by Joe DeGweck

The joyful moments of this holiday season are upon us once again, full of hopeful memories and enriched with family traditions that continue to bless our lives. Throughout our Western New York community, a series of diverse cultural activities transpire that share a common theme. Unity and peace, joy and happiness become the norm and the hustle and bustle of everyday life is set aside, momentarily, in order that we might enjoy our families and friends within the everlasting mores of an established and cherished way of life.

Just last week, many of us observed a Thanksgiving Day of celebration. In households throughout our community, we gathered to share with one another. Another year of events that have come to pass. Another year full of opportunities and challenges. Another year full of happy memories, along with sorrowful chronicles that are fated and certain to try our faith and test our spirit.

Together we sat around a table that offered not only the nourishment of good food, but most importantly, the sustenance of family support and the interaction of those we so cherish and love. Together we move toward a season of celebration that will empower our individual sense of being and deepen our commitment to one another with vigilance and fortitude.

It is tradition, which continues to be the driving force for such an auspicious way of life. The sharing and commitment made from generation to generation that enhance the character of a culture, the fortitude of a family. This article is about one such tradition that has been disseminated for centuries and just recently has been transformed into a new image. It has taken on a new appearance – one of life, full of energy and resounding with the spirit of hope. It provides a harmony that bestows to its listeners a fervent purpose and an unfettered resolve for life. It is The Living Singing Christmas Tree. Since 1971, this entertaining phenomenon has blessed our community with the beauty and grace that is synonymous with our holiday season.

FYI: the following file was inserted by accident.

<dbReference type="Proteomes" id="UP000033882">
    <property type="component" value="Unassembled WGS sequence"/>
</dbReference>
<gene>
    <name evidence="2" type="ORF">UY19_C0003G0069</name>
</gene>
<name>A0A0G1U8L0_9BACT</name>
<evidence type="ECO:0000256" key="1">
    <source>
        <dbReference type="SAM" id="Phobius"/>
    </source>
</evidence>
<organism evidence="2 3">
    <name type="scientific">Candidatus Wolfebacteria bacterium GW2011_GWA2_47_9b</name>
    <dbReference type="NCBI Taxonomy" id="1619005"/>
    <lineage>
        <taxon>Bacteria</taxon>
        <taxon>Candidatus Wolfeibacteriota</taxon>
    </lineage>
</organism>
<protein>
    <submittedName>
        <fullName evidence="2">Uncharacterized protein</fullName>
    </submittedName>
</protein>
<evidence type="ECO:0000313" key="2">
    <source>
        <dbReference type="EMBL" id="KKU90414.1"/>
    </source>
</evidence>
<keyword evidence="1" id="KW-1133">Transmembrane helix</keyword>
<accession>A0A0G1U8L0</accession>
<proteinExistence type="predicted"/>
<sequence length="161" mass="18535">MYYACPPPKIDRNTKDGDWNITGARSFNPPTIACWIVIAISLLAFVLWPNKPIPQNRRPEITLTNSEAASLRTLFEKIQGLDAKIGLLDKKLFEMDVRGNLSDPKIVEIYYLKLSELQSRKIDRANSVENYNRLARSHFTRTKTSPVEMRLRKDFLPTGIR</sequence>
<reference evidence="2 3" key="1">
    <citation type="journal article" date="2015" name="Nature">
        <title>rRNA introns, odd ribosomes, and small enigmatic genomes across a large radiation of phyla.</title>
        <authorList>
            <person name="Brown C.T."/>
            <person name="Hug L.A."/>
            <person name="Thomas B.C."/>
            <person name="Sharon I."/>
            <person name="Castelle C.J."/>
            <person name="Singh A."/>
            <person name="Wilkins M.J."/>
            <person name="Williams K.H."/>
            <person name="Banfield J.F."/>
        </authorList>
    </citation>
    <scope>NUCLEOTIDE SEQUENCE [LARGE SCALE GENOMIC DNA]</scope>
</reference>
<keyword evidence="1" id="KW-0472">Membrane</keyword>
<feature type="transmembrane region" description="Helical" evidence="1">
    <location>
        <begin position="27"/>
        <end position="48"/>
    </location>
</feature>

For centuries, the evergreen tree has been revered as representing everlasting life and hope for the return of spring. It stayed green and alive all year ‘round as other plants went dormant or died. Many European cultures began traditions that centered around the evergreen tree. The Saxons decorated their trees with candles during festival time. The Romans exchanged evergreen branches as a sign of friendship and prosperity. In the 16th century, Christians began bringing them into their homes and decorating them, their triangular shape representing the Trinity. Prince Albert, Queen Victoria’s husband, brought the first Christmas Tree into Windsor Castle in 1841. In Pennsylvania during the 1830’s, the first recorded Christmas tree was sighted. Initially this tradition was not well received in early America. It was thought to be a Pagan practice. But as German ornaments were imported for decoration, Christmas trees soon became a fashionable trend. Today millions of families celebrate their holiday season, centered around a lighted and adorned tree in their home.

In 1962, Pastor James Andrews founded The Chapel. It started with a congregation of 5-6 people and today serves thousands throughout Western New York. During his tenure, he had the opportunity to attend a performance in California that featured a singing Christmas tree. In 1971 his congregation decided to feature this as a part of their celebration of the birth of Jesus Christ. It began as just some cemetery grass over scaffolding, and today has evolved into a steel structured frame that holds 106 choir members and is illuminated with 60,000 lights.